12-15 year olds encouraged to complete COVID vaccine dosage this half term

Ensuring children and young people age 12-15 get both doses of their COVID vaccine is an important priority for the NHS.

Not only will this help to keep young people healthy and well, making them less likely to miss school, but it will also help protect family members, reducing the spread to loved ones – some of whom may be clinically vulnerable to COVID.

Dr Raj Bajwa, Chair of Buckinghamshire Clinical Commissioning Group, reminds us: “Most young people experience mild symptoms after a COVID infection, or have no symptoms at all, passing on the virus without knowing.

“As ever, this is a real risk for people who might get really sick because they have underlying health conditions that make them more vulnerable.  There is also evidence that younger people can experience Long COVID, which causes more health issues and takes longer to recover from.

“The latest data shows infection rates in this age group remain high, so helping stop the spread is key to us all staying well this half term.”

Since October 2021, the School Immunisation Team in Bucks have been vaccinating children aged 12 to 15 in local schools through the existing service that provides other vaccines, such as flu.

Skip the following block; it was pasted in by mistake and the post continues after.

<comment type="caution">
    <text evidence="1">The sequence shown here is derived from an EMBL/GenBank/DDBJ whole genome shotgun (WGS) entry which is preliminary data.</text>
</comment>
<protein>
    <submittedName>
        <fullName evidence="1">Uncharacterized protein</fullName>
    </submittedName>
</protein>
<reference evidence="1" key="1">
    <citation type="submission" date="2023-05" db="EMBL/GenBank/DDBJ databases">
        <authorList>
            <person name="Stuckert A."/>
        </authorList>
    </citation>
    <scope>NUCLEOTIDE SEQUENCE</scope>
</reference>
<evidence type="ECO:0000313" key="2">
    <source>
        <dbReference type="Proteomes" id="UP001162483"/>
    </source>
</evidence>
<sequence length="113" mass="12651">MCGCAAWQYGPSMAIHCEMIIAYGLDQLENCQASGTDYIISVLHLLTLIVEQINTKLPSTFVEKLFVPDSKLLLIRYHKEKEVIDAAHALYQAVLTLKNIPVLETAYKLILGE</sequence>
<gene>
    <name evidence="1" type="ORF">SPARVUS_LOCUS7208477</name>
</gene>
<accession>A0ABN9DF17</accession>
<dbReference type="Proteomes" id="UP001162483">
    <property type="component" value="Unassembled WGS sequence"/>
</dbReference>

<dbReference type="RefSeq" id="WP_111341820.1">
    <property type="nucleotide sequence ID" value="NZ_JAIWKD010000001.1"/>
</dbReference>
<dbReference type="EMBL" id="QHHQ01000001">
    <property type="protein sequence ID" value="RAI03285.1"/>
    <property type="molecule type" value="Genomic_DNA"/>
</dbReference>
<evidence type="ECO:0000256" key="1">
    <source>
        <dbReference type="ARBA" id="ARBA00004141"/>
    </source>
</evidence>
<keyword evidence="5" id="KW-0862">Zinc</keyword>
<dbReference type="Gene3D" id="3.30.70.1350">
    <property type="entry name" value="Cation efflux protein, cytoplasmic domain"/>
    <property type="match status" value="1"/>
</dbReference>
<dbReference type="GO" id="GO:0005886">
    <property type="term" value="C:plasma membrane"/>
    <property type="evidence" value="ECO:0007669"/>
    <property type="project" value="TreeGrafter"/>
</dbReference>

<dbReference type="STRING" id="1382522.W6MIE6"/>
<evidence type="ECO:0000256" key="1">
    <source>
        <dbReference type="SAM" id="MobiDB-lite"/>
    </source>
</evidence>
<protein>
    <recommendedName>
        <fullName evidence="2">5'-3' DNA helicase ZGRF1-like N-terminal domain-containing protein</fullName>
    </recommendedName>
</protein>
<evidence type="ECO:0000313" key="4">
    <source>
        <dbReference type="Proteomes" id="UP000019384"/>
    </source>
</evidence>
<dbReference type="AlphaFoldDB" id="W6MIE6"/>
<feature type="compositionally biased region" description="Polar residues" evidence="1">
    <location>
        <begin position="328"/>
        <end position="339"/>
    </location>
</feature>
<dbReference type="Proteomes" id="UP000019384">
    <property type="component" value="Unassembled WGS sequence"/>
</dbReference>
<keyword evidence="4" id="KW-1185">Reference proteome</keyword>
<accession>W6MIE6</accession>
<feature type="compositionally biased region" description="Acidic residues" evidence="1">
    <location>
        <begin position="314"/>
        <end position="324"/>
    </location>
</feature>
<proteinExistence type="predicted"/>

For most healthy 12-15 year olds, the 2 doses are given a minimum of 12 weeks apart. So, if your child had their first jab in November, they are likely to get the next at another visit to their school in February.

The School Immunisation Team will continue these visits throughout the first part of this year and parents may receive notification in advance of this happening from schools.

However, for those children not in school during these vaccine visits or who have had COVID-19 and need to wait 12 weeks after symptoms started or after their positive test result, (a 4 week gap if they are assessed to be at high risk) there are other options:

Not every walk-in site can vaccinate 12-15 year olds, but the website shows which ones do, and more sites are added regularly.

For a small proportion of 12 to 15 year-olds, the options are different:

  • Those who are more at risk from the virus or who live with someone who has a severely weakened immune system can get their second dose eight weeks after their first, and a further ‘booster’ dose from three months (91 days) after their second.
  • Those who have had a severely weakened immune system can get a third primary dose from eight weeks after their second dose, then receive a booster from three months (91 days) later.